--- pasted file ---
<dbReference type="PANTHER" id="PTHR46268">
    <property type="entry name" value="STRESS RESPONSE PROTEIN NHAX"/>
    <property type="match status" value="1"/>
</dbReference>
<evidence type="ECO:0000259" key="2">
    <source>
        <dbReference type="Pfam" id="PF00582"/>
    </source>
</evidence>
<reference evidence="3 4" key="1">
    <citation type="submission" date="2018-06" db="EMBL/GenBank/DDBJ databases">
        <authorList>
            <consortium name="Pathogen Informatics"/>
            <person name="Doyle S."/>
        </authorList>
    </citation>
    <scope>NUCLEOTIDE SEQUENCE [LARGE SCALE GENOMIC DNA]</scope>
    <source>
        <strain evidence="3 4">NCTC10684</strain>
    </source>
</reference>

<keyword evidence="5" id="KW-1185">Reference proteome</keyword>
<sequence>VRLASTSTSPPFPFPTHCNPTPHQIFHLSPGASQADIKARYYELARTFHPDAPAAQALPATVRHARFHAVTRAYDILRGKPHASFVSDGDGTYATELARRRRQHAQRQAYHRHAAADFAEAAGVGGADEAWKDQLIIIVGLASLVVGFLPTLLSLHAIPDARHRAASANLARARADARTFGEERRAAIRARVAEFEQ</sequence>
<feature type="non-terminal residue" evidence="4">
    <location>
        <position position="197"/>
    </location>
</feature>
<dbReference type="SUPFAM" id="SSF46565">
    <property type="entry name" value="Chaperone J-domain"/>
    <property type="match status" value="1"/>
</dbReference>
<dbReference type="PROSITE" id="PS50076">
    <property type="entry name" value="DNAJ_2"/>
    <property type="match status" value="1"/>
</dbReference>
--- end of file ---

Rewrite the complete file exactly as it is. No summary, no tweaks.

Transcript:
<dbReference type="PANTHER" id="PTHR46268">
    <property type="entry name" value="STRESS RESPONSE PROTEIN NHAX"/>
    <property type="match status" value="1"/>
</dbReference>
<evidence type="ECO:0000259" key="2">
    <source>
        <dbReference type="Pfam" id="PF00582"/>
    </source>
</evidence>
<reference evidence="3 4" key="1">
    <citation type="submission" date="2018-06" db="EMBL/GenBank/DDBJ databases">
        <authorList>
            <consortium name="Pathogen Informatics"/>
            <person name="Doyle S."/>
        </authorList>
    </citation>
    <scope>NUCLEOTIDE SEQUENCE [LARGE SCALE GENOMIC DNA]</scope>
    <source>
        <strain evidence="3 4">NCTC10684</strain>
    </source>
</reference>

<keyword evidence="5" id="KW-1185">Reference proteome</keyword>
<sequence>VRLASTSTSPPFPFPTHCNPTPHQIFHLSPGASQADIKARYYELARTFHPDAPAAQALPATVRHARFHAVTRAYDILRGKPHASFVSDGDGTYATELARRRRQHAQRQAYHRHAAADFAEAAGVGGADEAWKDQLIIIVGLASLVVGFLPTLLSLHAIPDARHRAASANLARARADARTFGEERRAAIRARVAEFEQ</sequence>
<feature type="non-terminal residue" evidence="4">
    <location>
        <position position="197"/>
    </location>
</feature>
<dbReference type="SUPFAM" id="SSF46565">
    <property type="entry name" value="Chaperone J-domain"/>
    <property type="match status" value="1"/>
</dbReference>
<dbReference type="PROSITE" id="PS50076">
    <property type="entry name" value="DNAJ_2"/>
    <property type="match status" value="1"/>
</dbReference>